If you are a high income earner, you may think you’re not eligible to invest your money into a Roth IRA because of the income limits set by the IRS, but there’s still a way to do it. You just have to sneak in the back door.
If you’re wondering what that means, here’s what it is. A backdoor Roth IRA is a completely legitimate way to get past the income limits that the IRS sets. This method involves converting a traditional IRA into a Roth IRA, and allows you to still deposit your $6,000 once a year for 2022, and $6,500 a year in 2023.
When it comes to a Roth IRA, a single person making over $144,000 for tax year 2022 is technically not eligible to deposit $6,000, according to these income limits. If you’re married and filing jointly, the limit is $214,000. But a backdoor Roth IRA lets you bypass these rules.
“This is totally legit and the IRS knows about it. I don’t even know why they bother with the income limits,” says personal finance expert Delyanne Barros in this Instagram video.
There’s pending legislation, referred to as Secure Act 2.0, that could close this loophole for conversions to Roth IRA investment accounts, but how long it’ll take for bills to get signed into law is anyone’s guess.
Until reform happens, the backdoor Roth IRA can be a useful way to save for retirement. Let’s take a look at how it works, how to set it up step-by-step, and what to consider about this investing strategy.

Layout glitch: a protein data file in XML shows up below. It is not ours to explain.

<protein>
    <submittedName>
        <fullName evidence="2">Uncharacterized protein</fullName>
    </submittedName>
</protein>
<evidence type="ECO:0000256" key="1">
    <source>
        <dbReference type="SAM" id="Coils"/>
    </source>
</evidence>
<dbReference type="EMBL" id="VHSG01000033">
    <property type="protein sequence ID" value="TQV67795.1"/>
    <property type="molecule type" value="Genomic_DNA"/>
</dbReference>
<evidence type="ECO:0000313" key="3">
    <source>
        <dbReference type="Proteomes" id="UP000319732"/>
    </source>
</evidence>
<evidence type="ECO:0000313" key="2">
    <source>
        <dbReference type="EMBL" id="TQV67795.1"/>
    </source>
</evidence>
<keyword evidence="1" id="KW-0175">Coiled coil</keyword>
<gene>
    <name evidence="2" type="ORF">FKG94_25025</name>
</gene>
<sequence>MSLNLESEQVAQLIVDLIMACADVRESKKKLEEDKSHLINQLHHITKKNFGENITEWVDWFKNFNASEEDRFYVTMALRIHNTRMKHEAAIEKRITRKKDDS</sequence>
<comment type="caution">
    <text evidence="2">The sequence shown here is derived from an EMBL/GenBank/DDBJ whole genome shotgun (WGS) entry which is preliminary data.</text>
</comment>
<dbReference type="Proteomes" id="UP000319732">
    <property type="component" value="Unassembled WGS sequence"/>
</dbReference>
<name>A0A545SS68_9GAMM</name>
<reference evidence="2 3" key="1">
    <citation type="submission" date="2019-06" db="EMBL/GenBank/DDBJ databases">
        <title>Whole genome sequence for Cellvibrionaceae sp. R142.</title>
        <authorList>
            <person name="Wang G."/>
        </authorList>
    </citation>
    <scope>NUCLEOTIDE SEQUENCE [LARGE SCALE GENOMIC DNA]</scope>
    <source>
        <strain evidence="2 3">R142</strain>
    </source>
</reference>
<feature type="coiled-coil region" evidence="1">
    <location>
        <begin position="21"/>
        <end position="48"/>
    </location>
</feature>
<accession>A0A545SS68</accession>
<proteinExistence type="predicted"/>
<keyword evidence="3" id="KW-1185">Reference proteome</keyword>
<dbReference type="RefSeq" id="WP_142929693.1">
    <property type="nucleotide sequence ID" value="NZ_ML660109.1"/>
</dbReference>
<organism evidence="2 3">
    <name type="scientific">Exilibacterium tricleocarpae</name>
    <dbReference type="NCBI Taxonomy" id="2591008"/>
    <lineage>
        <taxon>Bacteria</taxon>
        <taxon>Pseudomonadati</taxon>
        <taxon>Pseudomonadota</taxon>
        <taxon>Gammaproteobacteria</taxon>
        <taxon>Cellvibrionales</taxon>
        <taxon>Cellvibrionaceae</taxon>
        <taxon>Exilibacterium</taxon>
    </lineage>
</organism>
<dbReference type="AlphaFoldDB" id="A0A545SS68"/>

What Is a Backdoor Roth IRA And How Does It Work?
A backdoor Roth IRA isn’t a special type of account. “It’s a strategy to get money into a Roth IRA,” explains Cindi Turoski, CPA, CFP, and Managing Partner of Bonadio Wealth Advisors, a division of The Bonadio Group.
It’s important to remember that this conversion becomes a reportable tax event. When you transfer the money from a traditional to a Roth IRA, you owe taxes on that money — including earnings and appreciation. But if you follow the Roth IRA rules that the IRS has set in place, you won’t owe any further taxes on the money when you take it out in retirement.
A backdoor Roth IRA is an excellent way to get more money into your investment accounts if you exceed the current income limits. Be sure to understand the tax consequences, if any. For maximum efficiency, don’t invest your funds until they’re in your Roth IRA account.
How Do I Set Up a Backdoor Roth IRA?
To get started, you’ll need two accounts: a traditional IRA and a Roth IRA. If your accounts are with the same provider, it should be a straightforward process. If not, you’ll want to call and confirm the steps. Here’s how to do it:
Step 1: Fund your traditional IRA with your $6,000, but don’t invest it yet.
Step 2: Make the conversion. Convert the traditional IRA to a Roth IRA.
Step 3: Invest. It’s not enough to just convert your money. You need to purchase investments within your Roth IRA account. Experts recommend low-cost, broad-market index funds that provide exposure to multiple industries, which gives you immediate diversification. Here are the best investments for beginners.
Step 4: Repeat every year when it’s time to invest.